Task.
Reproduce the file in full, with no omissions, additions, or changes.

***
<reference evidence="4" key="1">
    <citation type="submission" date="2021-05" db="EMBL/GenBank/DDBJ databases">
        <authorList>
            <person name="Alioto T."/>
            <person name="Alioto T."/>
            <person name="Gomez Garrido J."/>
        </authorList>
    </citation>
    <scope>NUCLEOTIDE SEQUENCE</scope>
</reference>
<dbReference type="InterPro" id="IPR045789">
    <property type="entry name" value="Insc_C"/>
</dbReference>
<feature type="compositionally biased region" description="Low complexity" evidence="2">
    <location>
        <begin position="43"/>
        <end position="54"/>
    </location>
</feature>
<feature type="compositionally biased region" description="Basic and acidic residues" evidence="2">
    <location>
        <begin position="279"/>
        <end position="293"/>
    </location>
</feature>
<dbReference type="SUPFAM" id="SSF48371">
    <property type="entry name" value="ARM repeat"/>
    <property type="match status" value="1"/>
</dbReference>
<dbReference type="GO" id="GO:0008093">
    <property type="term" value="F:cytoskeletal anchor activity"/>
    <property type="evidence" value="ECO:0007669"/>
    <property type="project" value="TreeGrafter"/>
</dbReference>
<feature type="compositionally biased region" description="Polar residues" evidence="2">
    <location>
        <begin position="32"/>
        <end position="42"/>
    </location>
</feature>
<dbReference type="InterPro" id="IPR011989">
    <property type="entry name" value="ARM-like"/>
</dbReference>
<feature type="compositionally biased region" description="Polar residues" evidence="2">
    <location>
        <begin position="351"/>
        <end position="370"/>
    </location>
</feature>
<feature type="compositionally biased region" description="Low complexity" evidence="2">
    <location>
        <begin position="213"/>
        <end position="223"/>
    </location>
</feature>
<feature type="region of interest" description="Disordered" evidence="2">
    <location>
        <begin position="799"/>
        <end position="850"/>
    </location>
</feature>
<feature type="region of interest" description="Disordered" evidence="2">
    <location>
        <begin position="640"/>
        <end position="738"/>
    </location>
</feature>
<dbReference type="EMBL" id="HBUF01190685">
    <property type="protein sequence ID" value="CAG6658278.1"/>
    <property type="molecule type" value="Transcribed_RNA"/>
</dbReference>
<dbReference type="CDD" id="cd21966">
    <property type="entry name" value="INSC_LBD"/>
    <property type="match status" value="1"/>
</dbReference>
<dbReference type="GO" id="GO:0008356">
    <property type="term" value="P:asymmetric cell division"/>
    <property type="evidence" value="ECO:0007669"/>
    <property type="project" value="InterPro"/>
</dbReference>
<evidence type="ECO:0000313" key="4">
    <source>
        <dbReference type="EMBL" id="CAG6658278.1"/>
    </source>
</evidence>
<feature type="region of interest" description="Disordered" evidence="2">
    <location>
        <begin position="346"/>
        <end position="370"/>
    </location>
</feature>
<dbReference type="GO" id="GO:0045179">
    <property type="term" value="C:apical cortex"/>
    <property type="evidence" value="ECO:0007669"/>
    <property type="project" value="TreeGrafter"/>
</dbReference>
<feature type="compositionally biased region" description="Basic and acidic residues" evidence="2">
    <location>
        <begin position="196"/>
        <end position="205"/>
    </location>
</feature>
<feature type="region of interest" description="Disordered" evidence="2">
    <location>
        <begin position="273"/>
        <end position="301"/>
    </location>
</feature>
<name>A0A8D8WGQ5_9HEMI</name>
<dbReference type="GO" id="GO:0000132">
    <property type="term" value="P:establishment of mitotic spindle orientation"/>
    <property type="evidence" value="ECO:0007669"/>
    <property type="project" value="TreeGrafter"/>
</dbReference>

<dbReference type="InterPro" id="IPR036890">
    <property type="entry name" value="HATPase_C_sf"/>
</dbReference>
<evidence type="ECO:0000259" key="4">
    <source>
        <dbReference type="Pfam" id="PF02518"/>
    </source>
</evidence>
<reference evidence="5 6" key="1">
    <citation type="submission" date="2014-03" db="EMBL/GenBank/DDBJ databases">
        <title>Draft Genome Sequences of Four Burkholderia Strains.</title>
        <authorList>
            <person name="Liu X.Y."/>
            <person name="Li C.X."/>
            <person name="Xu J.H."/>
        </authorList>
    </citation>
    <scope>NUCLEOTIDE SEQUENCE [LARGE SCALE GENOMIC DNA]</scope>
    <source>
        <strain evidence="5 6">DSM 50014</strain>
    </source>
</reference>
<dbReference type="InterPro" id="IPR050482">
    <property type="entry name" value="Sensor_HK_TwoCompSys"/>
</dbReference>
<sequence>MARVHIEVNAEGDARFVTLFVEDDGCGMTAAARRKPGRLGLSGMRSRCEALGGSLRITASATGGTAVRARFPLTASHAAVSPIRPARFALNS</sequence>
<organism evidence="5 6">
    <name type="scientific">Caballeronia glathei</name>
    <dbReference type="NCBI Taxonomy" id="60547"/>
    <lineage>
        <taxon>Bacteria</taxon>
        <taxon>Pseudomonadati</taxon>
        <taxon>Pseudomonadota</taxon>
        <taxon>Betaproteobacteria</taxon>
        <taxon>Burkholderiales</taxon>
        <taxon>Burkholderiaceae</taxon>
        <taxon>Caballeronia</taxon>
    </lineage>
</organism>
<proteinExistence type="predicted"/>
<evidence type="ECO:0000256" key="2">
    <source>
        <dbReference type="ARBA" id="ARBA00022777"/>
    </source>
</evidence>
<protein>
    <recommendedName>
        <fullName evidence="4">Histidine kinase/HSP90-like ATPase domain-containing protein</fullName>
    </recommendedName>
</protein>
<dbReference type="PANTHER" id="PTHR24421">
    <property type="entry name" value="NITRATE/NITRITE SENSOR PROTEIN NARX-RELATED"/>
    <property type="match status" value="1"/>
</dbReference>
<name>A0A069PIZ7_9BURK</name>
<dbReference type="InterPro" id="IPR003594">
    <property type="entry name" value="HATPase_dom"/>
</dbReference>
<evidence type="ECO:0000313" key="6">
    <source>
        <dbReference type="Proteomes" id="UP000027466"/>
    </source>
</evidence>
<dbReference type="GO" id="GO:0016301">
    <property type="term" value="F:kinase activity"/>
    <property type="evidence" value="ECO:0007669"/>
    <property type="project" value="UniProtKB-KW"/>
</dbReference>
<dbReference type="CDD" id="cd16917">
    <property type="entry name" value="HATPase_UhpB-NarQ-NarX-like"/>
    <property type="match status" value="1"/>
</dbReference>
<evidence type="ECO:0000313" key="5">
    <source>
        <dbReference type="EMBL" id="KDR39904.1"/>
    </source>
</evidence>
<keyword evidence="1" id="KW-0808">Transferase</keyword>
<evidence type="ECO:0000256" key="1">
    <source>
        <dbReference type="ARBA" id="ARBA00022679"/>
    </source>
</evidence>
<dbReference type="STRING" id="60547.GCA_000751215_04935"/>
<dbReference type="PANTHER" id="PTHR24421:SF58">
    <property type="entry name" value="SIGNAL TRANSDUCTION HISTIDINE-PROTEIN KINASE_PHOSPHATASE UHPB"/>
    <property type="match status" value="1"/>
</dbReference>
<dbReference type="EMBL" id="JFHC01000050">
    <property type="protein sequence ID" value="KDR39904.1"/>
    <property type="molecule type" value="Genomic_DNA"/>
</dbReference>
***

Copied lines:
<reference evidence="4" key="1">
    <citation type="submission" date="2021-05" db="EMBL/GenBank/DDBJ databases">
        <authorList>
            <person name="Alioto T."/>
            <person name="Alioto T."/>
            <person name="Gomez Garrido J."/>
        </authorList>
    </citation>
    <scope>NUCLEOTIDE SEQUENCE</scope>
</reference>
<dbReference type="InterPro" id="IPR045789">
    <property type="entry name" value="Insc_C"/>
</dbReference>
<feature type="compositionally biased region" description="Low complexity" evidence="2">
    <location>
        <begin position="43"/>
        <end position="54"/>
    </location>
</feature>
<feature type="compositionally biased region" description="Basic and acidic residues" evidence="2">
    <location>
        <begin position="279"/>
        <end position="293"/>
    </location>
</feature>
<dbReference type="SUPFAM" id="SSF48371">
    <property type="entry name" value="ARM repeat"/>
    <property type="match status" value="1"/>
</dbReference>
<dbReference type="GO" id="GO:0008093">
    <property type="term" value="F:cytoskeletal anchor activity"/>
    <property type="evidence" value="ECO:0007669"/>
    <property type="project" value="TreeGrafter"/>
</dbReference>
<feature type="compositionally biased region" description="Polar residues" evidence="2">
    <location>
        <begin position="32"/>
        <end position="42"/>
    </location>
</feature>
<dbReference type="InterPro" id="IPR011989">
    <property type="entry name" value="ARM-like"/>
</dbReference>
<feature type="compositionally biased region" description="Polar residues" evidence="2">
    <location>
        <begin position="351"/>
        <end position="370"/>
    </location>
</feature>
<feature type="compositionally biased region" description="Low complexity" evidence="2">
    <location>
        <begin position="213"/>
        <end position="223"/>
    </location>
</feature>
<feature type="region of interest" description="Disordered" evidence="2">
    <location>
        <begin position="799"/>
        <end position="850"/>
    </location>
</feature>
<feature type="region of interest" description="Disordered" evidence="2">
    <location>
        <begin position="640"/>
        <end position="738"/>
    </location>
</feature>
<dbReference type="EMBL" id="HBUF01190685">
    <property type="protein sequence ID" value="CAG6658278.1"/>
    <property type="molecule type" value="Transcribed_RNA"/>
</dbReference>
<dbReference type="CDD" id="cd21966">
    <property type="entry name" value="INSC_LBD"/>
    <property type="match status" value="1"/>
</dbReference>
<dbReference type="GO" id="GO:0008356">
    <property type="term" value="P:asymmetric cell division"/>
    <property type="evidence" value="ECO:0007669"/>
    <property type="project" value="InterPro"/>
</dbReference>
<evidence type="ECO:0000313" key="4">
    <source>
        <dbReference type="EMBL" id="CAG6658278.1"/>
    </source>
</evidence>
<feature type="region of interest" description="Disordered" evidence="2">
    <location>
        <begin position="346"/>
        <end position="370"/>
    </location>
</feature>
<dbReference type="GO" id="GO:0045179">
    <property type="term" value="C:apical cortex"/>
    <property type="evidence" value="ECO:0007669"/>
    <property type="project" value="TreeGrafter"/>
</dbReference>
<feature type="compositionally biased region" description="Basic and acidic residues" evidence="2">
    <location>
        <begin position="196"/>
        <end position="205"/>
    </location>
</feature>
<feature type="region of interest" description="Disordered" evidence="2">
    <location>
        <begin position="273"/>
        <end position="301"/>
    </location>
</feature>
<name>A0A8D8WGQ5_9HEMI</name>
<dbReference type="GO" id="GO:0000132">
    <property type="term" value="P:establishment of mitotic spindle orientation"/>
    <property type="evidence" value="ECO:0007669"/>
    <property type="project" value="TreeGrafter"/>
</dbReference>

<dbReference type="InterPro" id="IPR036890">
    <property type="entry name" value="HATPase_C_sf"/>
</dbReference>
<evidence type="ECO:0000259" key="4">
    <source>
        <dbReference type="Pfam" id="PF02518"/>
    </source>
</evidence>
<reference evidence="5 6" key="1">
    <citation type="submission" date="2014-03" db="EMBL/GenBank/DDBJ databases">
        <title>Draft Genome Sequences of Four Burkholderia Strains.</title>
        <authorList>
            <person name="Liu X.Y."/>
            <person name="Li C.X."/>
            <person name="Xu J.H."/>
        </authorList>
    </citation>
    <scope>NUCLEOTIDE SEQUENCE [LARGE SCALE GENOMIC DNA]</scope>
    <source>
        <strain evidence="5 6">DSM 50014</strain>
    </source>
</reference>
<dbReference type="InterPro" id="IPR050482">
    <property type="entry name" value="Sensor_HK_TwoCompSys"/>
</dbReference>
<sequence>MARVHIEVNAEGDARFVTLFVEDDGCGMTAAARRKPGRLGLSGMRSRCEALGGSLRITASATGGTAVRARFPLTASHAAVSPIRPARFALNS</sequence>
<organism evidence="5 6">
    <name type="scientific">Caballeronia glathei</name>
    <dbReference type="NCBI Taxonomy" id="60547"/>
    <lineage>
        <taxon>Bacteria</taxon>
        <taxon>Pseudomonadati</taxon>
        <taxon>Pseudomonadota</taxon>
        <taxon>Betaproteobacteria</taxon>
        <taxon>Burkholderiales</taxon>
        <taxon>Burkholderiaceae</taxon>
        <taxon>Caballeronia</taxon>
    </lineage>
</organism>
<proteinExistence type="predicted"/>
<evidence type="ECO:0000256" key="2">
    <source>
        <dbReference type="ARBA" id="ARBA00022777"/>
    </source>
</evidence>
<protein>
    <recommendedName>
        <fullName evidence="4">Histidine kinase/HSP90-like ATPase domain-containing protein</fullName>
    </recommendedName>
</protein>
<dbReference type="PANTHER" id="PTHR24421">
    <property type="entry name" value="NITRATE/NITRITE SENSOR PROTEIN NARX-RELATED"/>
    <property type="match status" value="1"/>
</dbReference>
<name>A0A069PIZ7_9BURK</name>
<dbReference type="InterPro" id="IPR003594">
    <property type="entry name" value="HATPase_dom"/>
</dbReference>
<evidence type="ECO:0000313" key="6">
    <source>
        <dbReference type="Proteomes" id="UP000027466"/>
    </source>
</evidence>
<dbReference type="GO" id="GO:0016301">
    <property type="term" value="F:kinase activity"/>
    <property type="evidence" value="ECO:0007669"/>
    <property type="project" value="UniProtKB-KW"/>
</dbReference>
<dbReference type="CDD" id="cd16917">
    <property type="entry name" value="HATPase_UhpB-NarQ-NarX-like"/>
    <property type="match status" value="1"/>
</dbReference>
<evidence type="ECO:0000313" key="5">
    <source>
        <dbReference type="EMBL" id="KDR39904.1"/>
    </source>
</evidence>
<keyword evidence="1" id="KW-0808">Transferase</keyword>
<evidence type="ECO:0000256" key="1">
    <source>
        <dbReference type="ARBA" id="ARBA00022679"/>
    </source>
</evidence>
<dbReference type="STRING" id="60547.GCA_000751215_04935"/>
<dbReference type="PANTHER" id="PTHR24421:SF58">
    <property type="entry name" value="SIGNAL TRANSDUCTION HISTIDINE-PROTEIN KINASE_PHOSPHATASE UHPB"/>
    <property type="match status" value="1"/>
</dbReference>
<dbReference type="EMBL" id="JFHC01000050">
    <property type="protein sequence ID" value="KDR39904.1"/>
    <property type="molecule type" value="Genomic_DNA"/>
</dbReference>